Long hours watching Netflix is a bad recipe for good health. You have fewer excuses and a whole lot more time to get out for a walk, jump on your bike or bliss out with guided meditation.

The good news is that as little as 20 minutes of daily exercise that gets your heart rate up and works your muscles can make a big difference. Just like writing, it’s more about quality than volume. Make it a morning routine and your body and mind will thank you. This 5-day series designed for busy people is a good place to start.

Martin Gibala explains how HIT training can give you big returns with very little time commitment.

8. Learn how to host online meetings

If your small business has not dived into the world of online meetings maybe now is the time to learn. I use zoom.us daily for meetings with staff, customers, and webinars (and now family). It’s surprisingly easy and robust. You might even have a client willing to move a planned event to online. A free plan allows for 40-minute calls – plenty to get you started.

Zoom is a great tool for small business owners working from home
Zoom makes it easy to jump on a quick call with your team or plan a webinar for clients.

9. Read more

Now is a great time to dig into the pile of unread books by your bed, and expand your thinking (and get off Netflix). I’m deep into The Choice by Edith Eger a breathtakingly beautiful work about “our capacity to transcend even the greatest of horrors and to use that suffering for the benefit of others” (Desmond Tutu), Love Yourself Like Your Life Depends on It by Kamal Ravikant, and Zero to One by Peter Thiel.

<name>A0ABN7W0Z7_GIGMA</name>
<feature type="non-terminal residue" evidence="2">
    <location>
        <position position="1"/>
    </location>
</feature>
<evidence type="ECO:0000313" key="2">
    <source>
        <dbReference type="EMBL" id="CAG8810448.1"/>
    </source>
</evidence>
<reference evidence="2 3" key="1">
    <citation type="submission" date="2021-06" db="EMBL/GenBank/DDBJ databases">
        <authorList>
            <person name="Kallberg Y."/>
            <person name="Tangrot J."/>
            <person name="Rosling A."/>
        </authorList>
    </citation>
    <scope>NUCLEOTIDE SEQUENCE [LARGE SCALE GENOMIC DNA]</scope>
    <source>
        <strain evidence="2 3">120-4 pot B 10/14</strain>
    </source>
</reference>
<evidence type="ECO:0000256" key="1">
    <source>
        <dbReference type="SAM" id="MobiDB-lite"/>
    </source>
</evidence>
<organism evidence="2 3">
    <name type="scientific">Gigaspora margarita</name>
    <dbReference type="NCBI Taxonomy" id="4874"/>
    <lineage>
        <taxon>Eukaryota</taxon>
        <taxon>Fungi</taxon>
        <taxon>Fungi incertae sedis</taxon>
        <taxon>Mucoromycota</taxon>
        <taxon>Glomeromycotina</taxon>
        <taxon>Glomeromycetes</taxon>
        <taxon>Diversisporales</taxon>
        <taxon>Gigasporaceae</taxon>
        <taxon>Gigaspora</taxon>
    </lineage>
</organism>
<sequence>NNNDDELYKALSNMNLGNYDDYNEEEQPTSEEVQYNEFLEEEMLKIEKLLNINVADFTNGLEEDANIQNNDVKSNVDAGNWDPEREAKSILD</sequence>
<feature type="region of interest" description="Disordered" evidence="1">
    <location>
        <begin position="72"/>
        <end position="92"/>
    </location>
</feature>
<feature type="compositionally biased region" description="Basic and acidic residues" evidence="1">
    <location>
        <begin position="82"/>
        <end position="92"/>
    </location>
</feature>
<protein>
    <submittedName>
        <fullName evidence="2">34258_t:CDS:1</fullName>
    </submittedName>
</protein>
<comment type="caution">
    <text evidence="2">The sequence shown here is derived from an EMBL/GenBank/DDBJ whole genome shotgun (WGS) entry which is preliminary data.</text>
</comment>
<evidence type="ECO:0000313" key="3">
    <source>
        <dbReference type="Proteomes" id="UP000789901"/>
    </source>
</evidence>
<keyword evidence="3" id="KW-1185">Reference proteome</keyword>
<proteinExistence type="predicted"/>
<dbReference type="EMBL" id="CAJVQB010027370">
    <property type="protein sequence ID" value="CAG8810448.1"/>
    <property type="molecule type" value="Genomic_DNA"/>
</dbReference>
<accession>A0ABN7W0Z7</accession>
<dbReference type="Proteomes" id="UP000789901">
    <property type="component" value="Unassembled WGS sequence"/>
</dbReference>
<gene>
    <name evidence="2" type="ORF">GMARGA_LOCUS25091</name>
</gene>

“The future is uncertain… but this uncertainty is at the very heart of human creativity.”
Ilya Prigogine

10. Launch a survey

Now could be the perfect time to reach out to your followers with a needs assessment survey. Maybe you want to know how they are using your product or service (do they order online?), is there a demand for new products or what topics they want you to address in future webinars. Survey Monkey makes it easy to create, launch and promote a survey (you can also use their app to run surveys in Slack to your team.)

If you are going to launch a survey, here are a few tips:

  • Keep your survey to 12 questions and if the survey only takes 2 minutes to complete, tell them in the invitation, like this: “Here’s the survey (2 minutes).”
  • Start with easy multiple-choice questions, like: what services have you used in the past?
  • Keep personal questions to the end (remember if you don’t ask for their name you won’t be able to match responses to respondents.)
  • Limit open-ended questions, which are harder for people to answer, to 1-2 questions.
  • Offer an incentive. A trick I use is to include a link to a free download in the Thank You message.
Set up a survey for followers of your small business
Survey Monkey makes it easy to include an incentive at the end of your survey.

11. Look ahead

I’ve been taking time every day to work on my planning. As I’ve shifted the focus for most of my working hours to BlogWorks I’ve realized a number of areas where I need outside help. Maybe you need to be looking at outsourcing some routines, like your blog, your marketing, your website updates or graphic design. This could be the perfect time to learn how to post a job on Upwork or other freelancer sites like Freelancer, TopTal, or WorkHoppers.

When a crisis hits, like COVID-19, it might be the perfect time to invest in strengthening your small business and yourself. As my Mom used to say when life gives you lemons, make lemonade.

Enjoyed this muse? Here are more of my thoughts about being productive – enjoy!

How to make your blog stand out by taking a risk!